HPAC classes

Students participate in art classes at the Hyde Park Art Center, 5020 S. Cornell Ave.

Beginning next spring, the core art education programs at the Hyde Park Art Center (HPAC) will become tuition-free, thanks in part to $13.8 million fundraised since 2018 in a capital campaign.

HPAC, 5020 S. Cornell Ave., has been piloting free programming in recent years and collecting data for the first-in-the-nation, pay-what-you-can, all-ages art school. The pilot expanded during the center's remote-learning period during the worst of the COVID-19 pandemic, which executive director Kate Lorenz said returned a great deal of good feedback.

In all, she expects that around a third of students are expected to keep paying the sticker price, another third will pay less than that and the remaining third will pay no tuition.

"There are certainly lots of amazing free youth programs in the arts much like our teen programs, but we don't know of any program here or even nationally in the visual arts that is working on a contribute-what-you-can model for youth and adults," she said. "Our hope is that we're really changing how arts education and access in this community can happen."

HPAC's Oakman Clinton School & Studios serve nearly 2,000 students a year across 200 courses; the core courses in ceramics, painting, drawing, printmaking, digital photography and other mediums make up two-thirds of the offerings. Lorenz said they are designed to function cohesively and linearly, so that students can move throughout different learning experiences as they develop as artists.

(Specialty courses will remain tuition-based and include courses like pet portrait painting or a specialized Japanese woodblock printmaking class; offerings evolve over time.)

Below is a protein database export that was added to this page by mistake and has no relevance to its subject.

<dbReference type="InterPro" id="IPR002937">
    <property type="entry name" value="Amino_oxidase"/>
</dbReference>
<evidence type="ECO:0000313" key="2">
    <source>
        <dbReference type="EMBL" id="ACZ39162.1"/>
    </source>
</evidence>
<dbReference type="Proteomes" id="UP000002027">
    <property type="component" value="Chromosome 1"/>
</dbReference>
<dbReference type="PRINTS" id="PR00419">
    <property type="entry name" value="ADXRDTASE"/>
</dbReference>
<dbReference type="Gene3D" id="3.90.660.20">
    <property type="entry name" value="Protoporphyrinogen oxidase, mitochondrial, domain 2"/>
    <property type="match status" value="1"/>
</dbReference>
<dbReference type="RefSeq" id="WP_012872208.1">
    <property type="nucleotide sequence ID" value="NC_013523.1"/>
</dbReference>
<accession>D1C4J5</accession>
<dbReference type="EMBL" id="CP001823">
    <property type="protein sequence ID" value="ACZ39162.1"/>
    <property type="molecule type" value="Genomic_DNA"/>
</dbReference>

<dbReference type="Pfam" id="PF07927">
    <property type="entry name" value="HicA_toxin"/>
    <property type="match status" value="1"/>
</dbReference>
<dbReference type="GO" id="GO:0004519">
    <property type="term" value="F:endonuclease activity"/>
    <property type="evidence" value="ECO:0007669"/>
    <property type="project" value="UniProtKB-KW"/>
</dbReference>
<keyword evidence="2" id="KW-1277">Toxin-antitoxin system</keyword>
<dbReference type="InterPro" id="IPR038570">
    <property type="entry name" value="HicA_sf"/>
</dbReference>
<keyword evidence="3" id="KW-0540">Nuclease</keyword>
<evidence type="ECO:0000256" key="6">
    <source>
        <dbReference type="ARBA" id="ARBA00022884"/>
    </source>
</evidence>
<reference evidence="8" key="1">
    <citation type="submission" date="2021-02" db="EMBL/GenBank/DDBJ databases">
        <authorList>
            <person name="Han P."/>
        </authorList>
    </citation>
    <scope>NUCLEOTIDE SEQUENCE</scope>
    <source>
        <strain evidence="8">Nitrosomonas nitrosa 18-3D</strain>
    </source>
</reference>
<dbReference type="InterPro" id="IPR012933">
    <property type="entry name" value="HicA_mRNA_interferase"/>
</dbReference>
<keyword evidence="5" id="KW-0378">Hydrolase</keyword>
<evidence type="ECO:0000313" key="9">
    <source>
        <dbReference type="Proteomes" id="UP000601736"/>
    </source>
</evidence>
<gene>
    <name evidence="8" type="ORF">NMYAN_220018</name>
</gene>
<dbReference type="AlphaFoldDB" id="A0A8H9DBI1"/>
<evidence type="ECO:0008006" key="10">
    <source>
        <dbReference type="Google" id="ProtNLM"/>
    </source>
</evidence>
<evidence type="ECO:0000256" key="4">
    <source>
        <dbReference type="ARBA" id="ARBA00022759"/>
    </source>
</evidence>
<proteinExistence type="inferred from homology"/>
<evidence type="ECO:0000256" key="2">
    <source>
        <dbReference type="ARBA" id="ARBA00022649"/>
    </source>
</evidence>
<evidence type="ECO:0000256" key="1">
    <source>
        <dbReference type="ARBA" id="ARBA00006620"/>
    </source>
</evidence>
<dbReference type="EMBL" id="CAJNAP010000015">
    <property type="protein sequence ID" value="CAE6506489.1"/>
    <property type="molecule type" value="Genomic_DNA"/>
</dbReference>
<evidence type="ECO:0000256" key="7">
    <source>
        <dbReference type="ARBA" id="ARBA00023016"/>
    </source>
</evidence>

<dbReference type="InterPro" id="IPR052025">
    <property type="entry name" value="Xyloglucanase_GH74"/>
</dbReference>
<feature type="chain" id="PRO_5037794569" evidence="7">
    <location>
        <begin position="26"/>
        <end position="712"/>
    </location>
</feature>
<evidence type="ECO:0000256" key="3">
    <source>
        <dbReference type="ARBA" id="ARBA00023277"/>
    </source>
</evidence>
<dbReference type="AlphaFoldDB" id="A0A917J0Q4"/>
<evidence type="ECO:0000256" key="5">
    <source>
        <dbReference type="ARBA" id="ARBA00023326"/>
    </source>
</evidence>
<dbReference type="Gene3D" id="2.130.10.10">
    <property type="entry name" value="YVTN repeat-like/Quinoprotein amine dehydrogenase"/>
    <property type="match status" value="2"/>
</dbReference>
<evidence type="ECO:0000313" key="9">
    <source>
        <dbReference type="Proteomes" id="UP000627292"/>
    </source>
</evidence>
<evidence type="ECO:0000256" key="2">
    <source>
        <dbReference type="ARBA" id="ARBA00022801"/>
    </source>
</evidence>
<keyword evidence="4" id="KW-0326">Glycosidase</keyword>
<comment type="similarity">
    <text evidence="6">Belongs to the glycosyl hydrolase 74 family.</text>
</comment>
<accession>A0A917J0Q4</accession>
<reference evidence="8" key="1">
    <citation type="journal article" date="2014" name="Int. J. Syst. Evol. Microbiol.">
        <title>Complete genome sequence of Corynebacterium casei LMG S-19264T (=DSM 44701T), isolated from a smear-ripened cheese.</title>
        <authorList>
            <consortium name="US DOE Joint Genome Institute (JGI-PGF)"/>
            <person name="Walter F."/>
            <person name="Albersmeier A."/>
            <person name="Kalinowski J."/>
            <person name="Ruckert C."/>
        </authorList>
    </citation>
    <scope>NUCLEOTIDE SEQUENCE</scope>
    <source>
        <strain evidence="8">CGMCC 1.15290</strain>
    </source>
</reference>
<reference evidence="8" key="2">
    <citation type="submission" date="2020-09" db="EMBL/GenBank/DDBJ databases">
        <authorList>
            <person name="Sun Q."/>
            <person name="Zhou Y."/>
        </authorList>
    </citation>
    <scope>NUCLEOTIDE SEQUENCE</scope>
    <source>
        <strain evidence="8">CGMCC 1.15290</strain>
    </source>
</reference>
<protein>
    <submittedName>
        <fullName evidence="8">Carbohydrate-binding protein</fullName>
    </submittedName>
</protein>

Lorenz said capacity exists for the full rollout over the core programs, with a plan to scale up where there is need. "We wouldn't be doing it if there weren't options there," she said. Some classes will have more students, and HPAC will also be offering more classes.

"One of the things that we've seen happen is that it makes classes run with much more regularity, which is really great for teaching artists and for students, because it becomes more stable across the board and a more robust student and learning community generally," Lorenz said.

"It opens the door and makes it accessible to a far greater degree than, say, a financial aid application. It really does change who gets to be here. We hear from other students and teaching artists that it really does change the community. It makes the classes more interesting, more full, more robust, more dynamic — and an overall richer community of makers."

"Art Makes," the capital campaign, intends to raise $16 million total, which will also create the center's first endowment. HPAC's board of directors has donated a quarter of the campaign's total funds raised to date. More than $2 million came from Builders Initiative, a philanthropic organization headed by Chicago-based Walmart heir Lukas Walton, $1 million from the Chicago-based Guida Family Foundation and $500,000 from the Chicago-based David C. and Sarajean Ruttenberg Arts Foundation, established by longtime HPAC supporters Biff and Buzz Ruttenberg.

“As we found ourselves planning, we heard that people value Hyde Park Art Center’s legacy, our support of Chicago artists, and how the institution contributes to the local community’s identity. Importantly, we heard that our programs are making an impact — teens are developing their voices, artists are tackling bold and ambitious projects, and families are finding a creative home. Our neighbors, artists, students and volunteers reinforced the unique role the Art Center plays in bridging social networks, sparking civic dialogue and exemplifying the best of our city," said Justine Jentes, HPAC's board chairman, in a statement. "We also heard that we can do more, and the campaign is allowing us to do so.”

Money from Art Makes will also be used in HPAC's Pathways Programs engagement with mid-South Side elementary schools and its arts and professional training for 18- to 25-year-olds. HPAC's artist development program serving 50 faculty members will also get additional funding.

Donations can be made at www.hydeparkart.org/art-makes.

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